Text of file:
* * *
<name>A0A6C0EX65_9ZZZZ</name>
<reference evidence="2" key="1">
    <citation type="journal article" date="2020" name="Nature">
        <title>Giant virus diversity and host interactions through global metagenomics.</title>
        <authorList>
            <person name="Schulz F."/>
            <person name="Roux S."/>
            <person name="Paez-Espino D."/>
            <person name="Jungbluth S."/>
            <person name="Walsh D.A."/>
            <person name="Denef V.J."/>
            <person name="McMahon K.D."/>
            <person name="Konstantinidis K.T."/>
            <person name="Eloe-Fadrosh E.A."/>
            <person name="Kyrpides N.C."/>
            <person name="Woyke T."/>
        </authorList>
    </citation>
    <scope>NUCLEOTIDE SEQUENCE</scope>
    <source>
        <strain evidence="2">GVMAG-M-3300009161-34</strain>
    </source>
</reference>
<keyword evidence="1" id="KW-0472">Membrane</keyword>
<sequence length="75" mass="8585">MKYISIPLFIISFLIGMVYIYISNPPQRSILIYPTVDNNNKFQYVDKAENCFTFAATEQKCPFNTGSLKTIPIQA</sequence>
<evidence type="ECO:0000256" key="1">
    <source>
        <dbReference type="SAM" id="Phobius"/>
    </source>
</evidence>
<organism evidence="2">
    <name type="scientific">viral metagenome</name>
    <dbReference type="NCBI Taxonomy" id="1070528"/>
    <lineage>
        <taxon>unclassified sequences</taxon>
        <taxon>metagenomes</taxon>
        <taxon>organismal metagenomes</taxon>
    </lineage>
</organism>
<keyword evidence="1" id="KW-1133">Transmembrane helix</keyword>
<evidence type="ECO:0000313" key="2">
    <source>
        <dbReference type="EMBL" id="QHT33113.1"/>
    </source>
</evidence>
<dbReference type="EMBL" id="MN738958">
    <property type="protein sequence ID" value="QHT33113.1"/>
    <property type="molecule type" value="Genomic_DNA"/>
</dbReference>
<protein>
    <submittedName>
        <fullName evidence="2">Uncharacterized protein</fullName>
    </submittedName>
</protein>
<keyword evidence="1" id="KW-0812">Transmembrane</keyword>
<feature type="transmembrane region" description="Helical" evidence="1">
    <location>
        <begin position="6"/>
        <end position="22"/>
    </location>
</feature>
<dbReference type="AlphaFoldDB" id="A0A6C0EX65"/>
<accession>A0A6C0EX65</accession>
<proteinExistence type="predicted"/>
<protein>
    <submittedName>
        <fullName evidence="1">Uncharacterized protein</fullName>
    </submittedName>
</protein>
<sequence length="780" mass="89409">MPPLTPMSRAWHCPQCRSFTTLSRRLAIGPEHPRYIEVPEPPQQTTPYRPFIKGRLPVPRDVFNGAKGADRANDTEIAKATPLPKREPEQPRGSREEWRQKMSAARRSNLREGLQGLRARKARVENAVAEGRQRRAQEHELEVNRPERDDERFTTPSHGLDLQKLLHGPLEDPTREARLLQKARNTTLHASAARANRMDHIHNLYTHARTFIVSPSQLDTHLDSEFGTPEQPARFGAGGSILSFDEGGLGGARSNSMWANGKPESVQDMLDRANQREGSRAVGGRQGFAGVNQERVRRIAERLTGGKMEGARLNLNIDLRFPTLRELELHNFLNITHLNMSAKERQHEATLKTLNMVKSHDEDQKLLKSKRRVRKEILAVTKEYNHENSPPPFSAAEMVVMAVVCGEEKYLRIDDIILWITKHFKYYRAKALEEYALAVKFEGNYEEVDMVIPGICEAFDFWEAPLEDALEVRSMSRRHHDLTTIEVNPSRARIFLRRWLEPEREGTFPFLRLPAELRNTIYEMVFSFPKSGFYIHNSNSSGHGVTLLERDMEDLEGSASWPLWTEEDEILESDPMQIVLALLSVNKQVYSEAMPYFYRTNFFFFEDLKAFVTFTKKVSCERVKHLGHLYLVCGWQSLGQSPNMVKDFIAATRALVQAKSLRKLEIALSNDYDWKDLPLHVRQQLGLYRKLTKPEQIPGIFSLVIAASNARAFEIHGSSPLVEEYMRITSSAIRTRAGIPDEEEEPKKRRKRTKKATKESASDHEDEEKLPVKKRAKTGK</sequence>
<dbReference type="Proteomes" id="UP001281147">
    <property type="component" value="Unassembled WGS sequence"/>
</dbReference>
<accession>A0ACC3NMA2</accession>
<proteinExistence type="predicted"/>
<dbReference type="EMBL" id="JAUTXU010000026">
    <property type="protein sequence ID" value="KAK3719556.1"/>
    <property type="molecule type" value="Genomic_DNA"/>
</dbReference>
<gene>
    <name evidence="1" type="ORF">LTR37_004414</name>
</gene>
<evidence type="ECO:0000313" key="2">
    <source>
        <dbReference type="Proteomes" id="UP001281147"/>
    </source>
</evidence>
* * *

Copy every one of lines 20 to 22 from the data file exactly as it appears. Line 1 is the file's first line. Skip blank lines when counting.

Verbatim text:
    <source>
        <strain evidence="2">GVMAG-M-3300009161-34</strain>
    </source>